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Are there any benefits to violent behavior? Are some people pre-disposed to act violently?
In this chapter, you will read about two modern day tribal societies who exhibit high-risk violent behavior for specific social gains and how they dehumanize their neighbors in order to go to battle. Finally, you will hear about common biological differences in the brain of murderers which present a tendency toward violent behavior and what social factors can help mitigate this predisposition.
Explore the different sections within this chapter by navigating through grey buttons. Once you are finished exploring a section, click Next to proceed to the next section, or Home to return to Biological Basis home page.
Baron-Cohen, Simon. The Science of Evil: On Empathy and the Origins of Cruelty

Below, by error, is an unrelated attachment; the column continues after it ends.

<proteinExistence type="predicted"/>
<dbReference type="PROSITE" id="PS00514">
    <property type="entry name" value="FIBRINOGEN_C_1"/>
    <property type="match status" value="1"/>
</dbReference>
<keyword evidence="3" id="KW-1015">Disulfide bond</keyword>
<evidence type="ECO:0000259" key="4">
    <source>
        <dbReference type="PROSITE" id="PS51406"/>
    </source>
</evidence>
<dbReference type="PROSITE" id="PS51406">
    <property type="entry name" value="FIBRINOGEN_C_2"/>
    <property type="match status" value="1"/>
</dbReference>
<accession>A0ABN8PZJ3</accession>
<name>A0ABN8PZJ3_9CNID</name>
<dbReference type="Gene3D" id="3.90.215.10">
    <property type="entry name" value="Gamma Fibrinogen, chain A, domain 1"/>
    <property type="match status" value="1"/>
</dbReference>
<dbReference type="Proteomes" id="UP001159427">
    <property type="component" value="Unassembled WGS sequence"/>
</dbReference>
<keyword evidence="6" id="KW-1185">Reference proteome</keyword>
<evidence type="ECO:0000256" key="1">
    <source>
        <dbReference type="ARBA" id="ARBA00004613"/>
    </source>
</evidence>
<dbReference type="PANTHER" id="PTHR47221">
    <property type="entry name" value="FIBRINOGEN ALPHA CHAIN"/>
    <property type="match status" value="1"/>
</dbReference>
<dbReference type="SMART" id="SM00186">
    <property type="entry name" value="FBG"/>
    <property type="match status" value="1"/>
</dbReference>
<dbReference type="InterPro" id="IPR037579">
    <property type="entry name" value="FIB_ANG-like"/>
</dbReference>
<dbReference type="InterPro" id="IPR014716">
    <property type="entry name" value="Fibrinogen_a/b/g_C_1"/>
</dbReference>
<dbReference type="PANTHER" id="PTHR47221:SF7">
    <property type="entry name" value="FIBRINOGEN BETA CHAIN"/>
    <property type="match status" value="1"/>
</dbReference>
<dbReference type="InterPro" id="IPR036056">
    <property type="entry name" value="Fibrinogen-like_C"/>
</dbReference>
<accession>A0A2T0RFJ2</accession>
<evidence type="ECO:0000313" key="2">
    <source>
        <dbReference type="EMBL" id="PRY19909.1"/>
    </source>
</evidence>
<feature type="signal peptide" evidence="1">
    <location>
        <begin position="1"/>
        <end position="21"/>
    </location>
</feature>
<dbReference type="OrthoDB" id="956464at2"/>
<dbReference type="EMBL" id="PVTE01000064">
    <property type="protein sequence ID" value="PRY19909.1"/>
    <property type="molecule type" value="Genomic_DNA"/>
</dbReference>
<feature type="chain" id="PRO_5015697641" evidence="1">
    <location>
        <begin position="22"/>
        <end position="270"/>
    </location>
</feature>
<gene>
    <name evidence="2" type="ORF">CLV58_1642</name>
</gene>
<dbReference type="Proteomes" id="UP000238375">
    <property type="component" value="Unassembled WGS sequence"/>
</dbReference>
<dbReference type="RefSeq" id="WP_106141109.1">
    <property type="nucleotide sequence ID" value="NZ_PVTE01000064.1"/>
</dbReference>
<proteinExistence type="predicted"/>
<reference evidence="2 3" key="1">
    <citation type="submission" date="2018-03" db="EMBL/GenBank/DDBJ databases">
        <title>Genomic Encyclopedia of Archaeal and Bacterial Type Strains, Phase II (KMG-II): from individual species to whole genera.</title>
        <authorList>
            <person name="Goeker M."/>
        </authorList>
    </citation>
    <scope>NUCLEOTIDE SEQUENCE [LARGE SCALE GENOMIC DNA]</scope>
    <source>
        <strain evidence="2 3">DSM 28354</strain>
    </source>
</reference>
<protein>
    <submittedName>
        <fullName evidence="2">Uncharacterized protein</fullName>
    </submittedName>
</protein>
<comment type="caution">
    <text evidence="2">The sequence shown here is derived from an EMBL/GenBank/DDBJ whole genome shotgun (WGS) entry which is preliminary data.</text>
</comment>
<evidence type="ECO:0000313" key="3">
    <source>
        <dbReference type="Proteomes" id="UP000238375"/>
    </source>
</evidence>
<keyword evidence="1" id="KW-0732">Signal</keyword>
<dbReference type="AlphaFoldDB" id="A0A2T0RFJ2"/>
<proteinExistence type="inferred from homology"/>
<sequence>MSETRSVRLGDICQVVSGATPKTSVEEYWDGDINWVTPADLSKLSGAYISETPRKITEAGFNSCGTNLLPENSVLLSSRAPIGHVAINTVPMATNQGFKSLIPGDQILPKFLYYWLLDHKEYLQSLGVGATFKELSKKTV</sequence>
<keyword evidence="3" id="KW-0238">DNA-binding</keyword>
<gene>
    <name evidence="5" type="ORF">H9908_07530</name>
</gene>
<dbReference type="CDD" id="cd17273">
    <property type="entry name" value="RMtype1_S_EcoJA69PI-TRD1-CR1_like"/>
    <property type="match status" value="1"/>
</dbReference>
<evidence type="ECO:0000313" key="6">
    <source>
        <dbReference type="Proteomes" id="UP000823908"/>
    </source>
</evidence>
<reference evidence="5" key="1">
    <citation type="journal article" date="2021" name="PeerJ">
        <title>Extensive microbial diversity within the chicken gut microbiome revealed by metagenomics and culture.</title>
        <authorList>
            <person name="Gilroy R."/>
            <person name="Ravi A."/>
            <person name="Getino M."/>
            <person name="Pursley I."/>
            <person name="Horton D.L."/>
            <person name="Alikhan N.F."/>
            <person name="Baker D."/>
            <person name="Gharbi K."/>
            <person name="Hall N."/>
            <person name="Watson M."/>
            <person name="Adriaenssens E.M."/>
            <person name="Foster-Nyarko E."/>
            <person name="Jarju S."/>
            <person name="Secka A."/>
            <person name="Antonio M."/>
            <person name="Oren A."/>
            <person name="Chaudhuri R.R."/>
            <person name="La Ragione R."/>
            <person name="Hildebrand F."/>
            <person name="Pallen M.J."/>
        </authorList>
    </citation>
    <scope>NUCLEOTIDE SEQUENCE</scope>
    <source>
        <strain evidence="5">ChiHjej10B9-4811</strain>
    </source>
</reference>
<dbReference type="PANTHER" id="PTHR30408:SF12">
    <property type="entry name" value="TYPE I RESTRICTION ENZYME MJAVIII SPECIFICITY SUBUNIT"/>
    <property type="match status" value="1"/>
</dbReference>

Eisner, Manuel. What Causes Large Scale Variation in Homicide Rates?
Fry, Douglas and Patrik Soderberg. Lethal Aggression in Mobile Forager Bands and Implications for the Origins of War
Raine, Adrian. The Anatomy of Violence: The Biological Roots of Crime
Wilson, Margo and Martin Daly. Homicide
Adaptive Behavior: physical traits or behavior produced by natural selection. For an adaptation to persist and spread in a population it must be beneficial. Dept. of Anthropology, University of Missouri-Columbia
Amygdala: in the brain, one of the integrative centers for emotions, emotional behavior and learning, motivation, and fear-related memory. It also regulates additional cognitive processes, such as memory or attention The Amygdala and Emotion
Other: the condition or quality of being different, particularly if the differences in question are strange, bizarre, or exotic. The concept of 'othering' creates opportunities for designating others as sub-human in order to justify hate crimes. Encyclopedia of Qualitative Research Methods
Pre-Frontal Cortex: an area in the brain that regulates problem solving, emotions, and complex thought. New York Academy of Sciences
PTSD or Post-Traumatic Stress Disorder: a mental health condition triggered by a terrifying event — either experiencing it or witnessing it. Symptoms may include flashbacks, nightmares and severe anxiety, as well as uncontrollable thoughts about the event. Mayo Clinic